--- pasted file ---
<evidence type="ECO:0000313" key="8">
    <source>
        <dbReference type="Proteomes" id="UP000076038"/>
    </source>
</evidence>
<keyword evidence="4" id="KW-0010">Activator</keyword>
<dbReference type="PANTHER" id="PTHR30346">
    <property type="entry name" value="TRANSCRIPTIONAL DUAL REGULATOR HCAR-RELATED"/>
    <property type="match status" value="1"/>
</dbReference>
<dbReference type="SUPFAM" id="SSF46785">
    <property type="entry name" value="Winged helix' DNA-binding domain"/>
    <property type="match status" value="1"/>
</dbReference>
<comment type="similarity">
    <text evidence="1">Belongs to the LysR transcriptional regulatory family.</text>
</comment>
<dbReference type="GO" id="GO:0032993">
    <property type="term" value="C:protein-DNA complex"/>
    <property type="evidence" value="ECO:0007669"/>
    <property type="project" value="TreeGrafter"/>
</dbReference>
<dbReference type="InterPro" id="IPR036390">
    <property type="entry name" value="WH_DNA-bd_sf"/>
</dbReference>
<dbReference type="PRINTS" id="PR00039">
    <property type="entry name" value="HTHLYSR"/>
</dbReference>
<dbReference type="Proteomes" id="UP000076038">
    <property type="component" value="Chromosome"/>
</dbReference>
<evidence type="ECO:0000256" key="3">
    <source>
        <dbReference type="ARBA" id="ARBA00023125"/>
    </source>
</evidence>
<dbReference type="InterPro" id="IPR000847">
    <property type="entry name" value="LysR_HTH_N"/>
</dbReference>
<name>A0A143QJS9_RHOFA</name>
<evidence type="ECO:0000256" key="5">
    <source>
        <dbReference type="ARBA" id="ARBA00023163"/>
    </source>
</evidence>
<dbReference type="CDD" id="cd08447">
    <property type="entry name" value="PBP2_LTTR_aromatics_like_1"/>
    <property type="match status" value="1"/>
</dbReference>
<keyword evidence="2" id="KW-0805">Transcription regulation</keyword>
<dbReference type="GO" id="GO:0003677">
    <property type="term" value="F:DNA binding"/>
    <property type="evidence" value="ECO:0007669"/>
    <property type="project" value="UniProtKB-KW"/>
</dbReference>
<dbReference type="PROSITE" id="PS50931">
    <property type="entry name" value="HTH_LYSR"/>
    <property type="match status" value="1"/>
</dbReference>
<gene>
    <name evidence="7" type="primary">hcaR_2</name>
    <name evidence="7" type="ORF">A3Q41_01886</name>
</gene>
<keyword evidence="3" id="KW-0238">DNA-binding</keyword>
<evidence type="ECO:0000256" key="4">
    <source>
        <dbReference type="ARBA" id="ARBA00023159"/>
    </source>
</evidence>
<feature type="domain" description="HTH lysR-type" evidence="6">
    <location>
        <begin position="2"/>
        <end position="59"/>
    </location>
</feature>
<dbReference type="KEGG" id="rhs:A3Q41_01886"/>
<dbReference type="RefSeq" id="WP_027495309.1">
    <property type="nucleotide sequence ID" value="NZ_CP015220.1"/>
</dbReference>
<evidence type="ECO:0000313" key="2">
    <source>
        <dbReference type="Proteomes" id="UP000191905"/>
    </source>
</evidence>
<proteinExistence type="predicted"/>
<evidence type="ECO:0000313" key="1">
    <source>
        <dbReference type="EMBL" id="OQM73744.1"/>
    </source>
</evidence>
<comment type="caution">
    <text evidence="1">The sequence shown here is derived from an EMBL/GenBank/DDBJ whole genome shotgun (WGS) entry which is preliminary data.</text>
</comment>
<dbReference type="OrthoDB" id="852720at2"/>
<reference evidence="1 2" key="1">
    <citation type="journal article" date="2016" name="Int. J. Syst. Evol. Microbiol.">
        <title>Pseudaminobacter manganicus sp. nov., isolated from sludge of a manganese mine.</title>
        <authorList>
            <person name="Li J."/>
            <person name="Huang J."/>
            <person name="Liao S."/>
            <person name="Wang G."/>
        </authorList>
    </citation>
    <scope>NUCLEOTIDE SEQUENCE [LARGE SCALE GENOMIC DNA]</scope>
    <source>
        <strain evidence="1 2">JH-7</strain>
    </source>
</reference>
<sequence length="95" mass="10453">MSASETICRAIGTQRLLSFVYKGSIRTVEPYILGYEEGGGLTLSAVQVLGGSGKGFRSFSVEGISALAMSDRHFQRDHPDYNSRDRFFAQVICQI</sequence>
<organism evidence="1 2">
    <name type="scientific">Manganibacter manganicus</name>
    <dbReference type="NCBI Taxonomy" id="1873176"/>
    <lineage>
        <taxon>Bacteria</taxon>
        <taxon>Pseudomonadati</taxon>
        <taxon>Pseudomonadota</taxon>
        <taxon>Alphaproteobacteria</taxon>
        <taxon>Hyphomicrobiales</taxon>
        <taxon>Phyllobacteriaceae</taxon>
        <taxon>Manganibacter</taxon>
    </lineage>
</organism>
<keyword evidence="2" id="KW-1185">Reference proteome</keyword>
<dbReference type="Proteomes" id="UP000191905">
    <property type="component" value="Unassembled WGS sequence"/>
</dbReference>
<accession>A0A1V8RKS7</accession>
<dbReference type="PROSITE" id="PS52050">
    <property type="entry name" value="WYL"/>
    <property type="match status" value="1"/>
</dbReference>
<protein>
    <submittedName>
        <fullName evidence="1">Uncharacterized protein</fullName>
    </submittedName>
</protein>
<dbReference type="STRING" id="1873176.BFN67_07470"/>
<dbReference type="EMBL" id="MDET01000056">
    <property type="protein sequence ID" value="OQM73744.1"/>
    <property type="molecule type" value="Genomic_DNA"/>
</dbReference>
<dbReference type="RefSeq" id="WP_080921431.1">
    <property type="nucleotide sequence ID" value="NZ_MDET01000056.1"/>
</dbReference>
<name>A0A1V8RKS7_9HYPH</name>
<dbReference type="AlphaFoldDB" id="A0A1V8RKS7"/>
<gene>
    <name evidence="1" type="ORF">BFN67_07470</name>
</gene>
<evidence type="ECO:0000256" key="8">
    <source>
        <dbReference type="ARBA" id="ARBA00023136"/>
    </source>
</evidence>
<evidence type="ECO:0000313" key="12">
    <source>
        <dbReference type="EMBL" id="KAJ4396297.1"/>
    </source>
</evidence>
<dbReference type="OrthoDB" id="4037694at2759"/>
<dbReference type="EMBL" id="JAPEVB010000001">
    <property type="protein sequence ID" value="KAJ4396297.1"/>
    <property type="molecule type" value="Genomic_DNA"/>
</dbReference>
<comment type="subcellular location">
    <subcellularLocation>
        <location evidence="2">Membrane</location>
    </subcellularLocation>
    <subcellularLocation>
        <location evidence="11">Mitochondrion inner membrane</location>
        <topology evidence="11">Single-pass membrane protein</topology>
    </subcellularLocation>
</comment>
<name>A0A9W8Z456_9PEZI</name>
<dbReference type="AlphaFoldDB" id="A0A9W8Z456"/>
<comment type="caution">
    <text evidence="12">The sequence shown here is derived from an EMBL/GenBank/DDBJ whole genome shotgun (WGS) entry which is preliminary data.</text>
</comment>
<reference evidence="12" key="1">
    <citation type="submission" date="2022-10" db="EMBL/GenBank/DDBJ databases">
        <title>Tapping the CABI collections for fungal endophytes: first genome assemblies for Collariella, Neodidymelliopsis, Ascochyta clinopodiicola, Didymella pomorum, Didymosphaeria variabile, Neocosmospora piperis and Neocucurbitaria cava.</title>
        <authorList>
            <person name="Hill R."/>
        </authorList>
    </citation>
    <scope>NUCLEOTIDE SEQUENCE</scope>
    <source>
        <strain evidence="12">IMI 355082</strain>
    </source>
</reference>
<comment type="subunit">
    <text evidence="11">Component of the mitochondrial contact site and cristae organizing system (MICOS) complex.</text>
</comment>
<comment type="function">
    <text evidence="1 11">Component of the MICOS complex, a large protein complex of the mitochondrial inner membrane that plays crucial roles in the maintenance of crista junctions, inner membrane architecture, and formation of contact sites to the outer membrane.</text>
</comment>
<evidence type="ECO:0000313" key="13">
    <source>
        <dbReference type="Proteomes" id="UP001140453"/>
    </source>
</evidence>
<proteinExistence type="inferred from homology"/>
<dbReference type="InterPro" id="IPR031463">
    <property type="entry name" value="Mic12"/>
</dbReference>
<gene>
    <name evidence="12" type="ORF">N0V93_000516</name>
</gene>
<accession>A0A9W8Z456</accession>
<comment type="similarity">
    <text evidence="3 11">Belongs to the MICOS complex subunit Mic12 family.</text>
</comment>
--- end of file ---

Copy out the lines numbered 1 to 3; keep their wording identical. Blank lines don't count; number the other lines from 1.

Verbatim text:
<evidence type="ECO:0000313" key="8">
    <source>
        <dbReference type="Proteomes" id="UP000076038"/>